Court Pastry has always had long lines. Especially on holidays, Easter being the longest. Relationships had time to start or end in the time it could take waiting for your number to be called for service. With the recipes of Father, Son and Grandson, the taste of the pastry never changed. Cannoli remains the top seller. People who have moved from Cobble Hill to suburban neighborhoods still make the trip to Brooklyn, as no one makes cake like them. On a wall to the left, above the pie case, there hang old photo ’s of the store, the bakers in their while powdery aprons. Little has changed. They eventually got a new sign for the storefront and the price list definitely skyrocketed. But no matter what the price or time it takes to buy, the people will come.
And then there is the Florist, Gloria’s, in business since 1938.Salvatore “the Son” has adorned me in flowers since childhood. My Holy Communion bouquet, my Confirmation corsage, Graduation flowers, my Prom corsage, and the infamous wedding order. I had ordered a dozen long stem white roses to be carried Miss America style, instead of the traditional Italian bridal bouquet. What I got was long stem, almost dead yellowish roses flanked by green limp ferns. Really very morbid looking. Not a good way to start a marriage. But, I can’t complain because in every other situation where I’ve needed Sal to send flowers to someone for me, he does a great job. He doesn’t charge me FTD prices and his Florist touch shines through with creativity. His storefront has been renovated on the outside, but the inside stays intact. A photo of his mother hangs on the wall above his desk, posed in front of the store, wearing her Gardner’s apron and her 1930’s shoes.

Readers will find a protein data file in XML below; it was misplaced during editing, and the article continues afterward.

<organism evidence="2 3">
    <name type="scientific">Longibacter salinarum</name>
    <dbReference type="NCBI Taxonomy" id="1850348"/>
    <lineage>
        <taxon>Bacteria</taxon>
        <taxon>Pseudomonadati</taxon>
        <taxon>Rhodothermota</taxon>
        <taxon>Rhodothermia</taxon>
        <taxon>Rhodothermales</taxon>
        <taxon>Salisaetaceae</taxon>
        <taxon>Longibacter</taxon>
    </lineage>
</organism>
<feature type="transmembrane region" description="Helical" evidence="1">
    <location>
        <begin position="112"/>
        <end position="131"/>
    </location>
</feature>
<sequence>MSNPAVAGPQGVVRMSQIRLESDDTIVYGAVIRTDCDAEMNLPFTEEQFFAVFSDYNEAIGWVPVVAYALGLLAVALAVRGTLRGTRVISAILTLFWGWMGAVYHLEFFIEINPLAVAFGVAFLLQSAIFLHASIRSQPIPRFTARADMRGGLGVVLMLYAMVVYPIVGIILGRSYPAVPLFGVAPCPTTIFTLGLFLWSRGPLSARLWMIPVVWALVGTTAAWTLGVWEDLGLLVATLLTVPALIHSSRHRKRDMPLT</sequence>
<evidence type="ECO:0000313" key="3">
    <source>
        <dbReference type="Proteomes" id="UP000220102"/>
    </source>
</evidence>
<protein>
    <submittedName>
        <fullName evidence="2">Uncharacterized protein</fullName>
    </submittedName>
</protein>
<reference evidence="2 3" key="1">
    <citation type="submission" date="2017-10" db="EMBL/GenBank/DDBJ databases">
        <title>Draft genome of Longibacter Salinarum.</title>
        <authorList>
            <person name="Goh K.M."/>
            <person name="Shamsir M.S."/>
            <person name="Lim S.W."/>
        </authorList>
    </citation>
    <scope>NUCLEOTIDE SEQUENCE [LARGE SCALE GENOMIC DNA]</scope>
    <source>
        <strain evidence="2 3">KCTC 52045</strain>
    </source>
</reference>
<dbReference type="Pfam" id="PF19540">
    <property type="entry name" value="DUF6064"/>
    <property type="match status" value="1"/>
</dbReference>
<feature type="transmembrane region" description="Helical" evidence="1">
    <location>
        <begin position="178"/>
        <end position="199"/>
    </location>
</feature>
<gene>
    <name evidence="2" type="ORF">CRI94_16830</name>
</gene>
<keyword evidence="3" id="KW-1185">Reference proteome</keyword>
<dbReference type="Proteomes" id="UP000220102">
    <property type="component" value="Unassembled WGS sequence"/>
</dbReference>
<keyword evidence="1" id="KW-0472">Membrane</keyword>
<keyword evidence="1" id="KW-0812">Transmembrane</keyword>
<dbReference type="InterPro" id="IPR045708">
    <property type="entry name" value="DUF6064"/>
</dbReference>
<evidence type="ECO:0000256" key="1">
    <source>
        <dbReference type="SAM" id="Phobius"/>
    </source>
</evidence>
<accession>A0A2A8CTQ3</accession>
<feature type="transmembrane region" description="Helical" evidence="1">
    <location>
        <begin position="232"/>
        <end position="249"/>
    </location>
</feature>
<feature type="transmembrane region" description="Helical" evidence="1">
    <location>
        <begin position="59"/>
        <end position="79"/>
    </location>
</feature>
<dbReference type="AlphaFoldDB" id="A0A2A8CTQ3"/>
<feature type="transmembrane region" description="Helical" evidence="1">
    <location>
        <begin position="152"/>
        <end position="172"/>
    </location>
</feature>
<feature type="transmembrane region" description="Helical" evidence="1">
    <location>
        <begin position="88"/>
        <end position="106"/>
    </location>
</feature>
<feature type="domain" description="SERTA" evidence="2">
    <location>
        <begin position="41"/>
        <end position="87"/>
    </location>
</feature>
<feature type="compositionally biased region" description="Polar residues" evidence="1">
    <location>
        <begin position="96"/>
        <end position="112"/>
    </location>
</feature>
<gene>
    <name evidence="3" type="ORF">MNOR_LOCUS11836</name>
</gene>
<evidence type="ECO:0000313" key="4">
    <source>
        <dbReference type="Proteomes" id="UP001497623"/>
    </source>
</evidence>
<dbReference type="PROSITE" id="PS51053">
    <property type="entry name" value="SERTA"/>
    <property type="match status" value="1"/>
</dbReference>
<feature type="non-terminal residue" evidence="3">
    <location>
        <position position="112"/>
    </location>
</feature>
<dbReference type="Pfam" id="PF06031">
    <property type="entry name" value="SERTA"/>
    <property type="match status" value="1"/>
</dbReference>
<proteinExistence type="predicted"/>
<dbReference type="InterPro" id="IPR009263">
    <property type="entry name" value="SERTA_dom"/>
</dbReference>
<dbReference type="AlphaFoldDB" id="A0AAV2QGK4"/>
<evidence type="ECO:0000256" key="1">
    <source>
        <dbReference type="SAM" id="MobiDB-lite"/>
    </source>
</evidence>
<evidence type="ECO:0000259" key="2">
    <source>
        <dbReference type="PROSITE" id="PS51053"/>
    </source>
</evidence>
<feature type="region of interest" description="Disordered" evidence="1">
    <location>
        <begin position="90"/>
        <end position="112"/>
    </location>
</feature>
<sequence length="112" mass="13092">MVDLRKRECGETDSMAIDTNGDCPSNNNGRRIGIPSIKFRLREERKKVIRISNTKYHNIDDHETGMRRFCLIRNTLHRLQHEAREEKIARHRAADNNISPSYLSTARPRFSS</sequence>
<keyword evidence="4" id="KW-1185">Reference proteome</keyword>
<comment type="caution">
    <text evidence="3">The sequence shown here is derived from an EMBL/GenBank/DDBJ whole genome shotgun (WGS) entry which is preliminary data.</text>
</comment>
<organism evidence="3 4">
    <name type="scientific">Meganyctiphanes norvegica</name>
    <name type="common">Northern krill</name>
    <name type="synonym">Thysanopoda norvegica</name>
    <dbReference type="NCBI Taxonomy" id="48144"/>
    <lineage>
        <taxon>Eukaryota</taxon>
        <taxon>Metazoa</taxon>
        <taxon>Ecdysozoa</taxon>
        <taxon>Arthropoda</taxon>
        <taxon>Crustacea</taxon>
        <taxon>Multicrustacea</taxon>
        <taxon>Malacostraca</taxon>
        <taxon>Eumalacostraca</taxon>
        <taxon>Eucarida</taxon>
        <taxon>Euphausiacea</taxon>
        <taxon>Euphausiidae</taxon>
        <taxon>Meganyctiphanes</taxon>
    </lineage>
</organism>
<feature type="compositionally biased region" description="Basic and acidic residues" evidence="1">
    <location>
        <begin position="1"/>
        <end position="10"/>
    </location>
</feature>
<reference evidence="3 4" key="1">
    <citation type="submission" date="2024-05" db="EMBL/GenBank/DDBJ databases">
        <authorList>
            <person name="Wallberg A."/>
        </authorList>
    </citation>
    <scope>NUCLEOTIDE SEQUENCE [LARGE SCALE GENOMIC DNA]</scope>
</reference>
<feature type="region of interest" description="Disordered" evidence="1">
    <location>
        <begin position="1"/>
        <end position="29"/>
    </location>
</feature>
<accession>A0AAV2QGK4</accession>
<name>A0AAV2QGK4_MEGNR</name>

And lastly, not really a store, but a last stop, is our funeral home, which is only included as my favorite because of the Director. His respected reputation in the neighborhood is carved in stone. Call on him anytime, 24 hours a day, and he will be at your door in moments. As a child I remember thinking, “When does he sleep, and where, in the caskets? He’s too quick to change from pajamas to suit in such a short time. He shows up instantly. He will sit in your kitchen, over an expresso discussing your needs, money is never mentioned, contracts don’t exist. A handshake and his arm around your shoulder seals the deal. You know everything will be ok.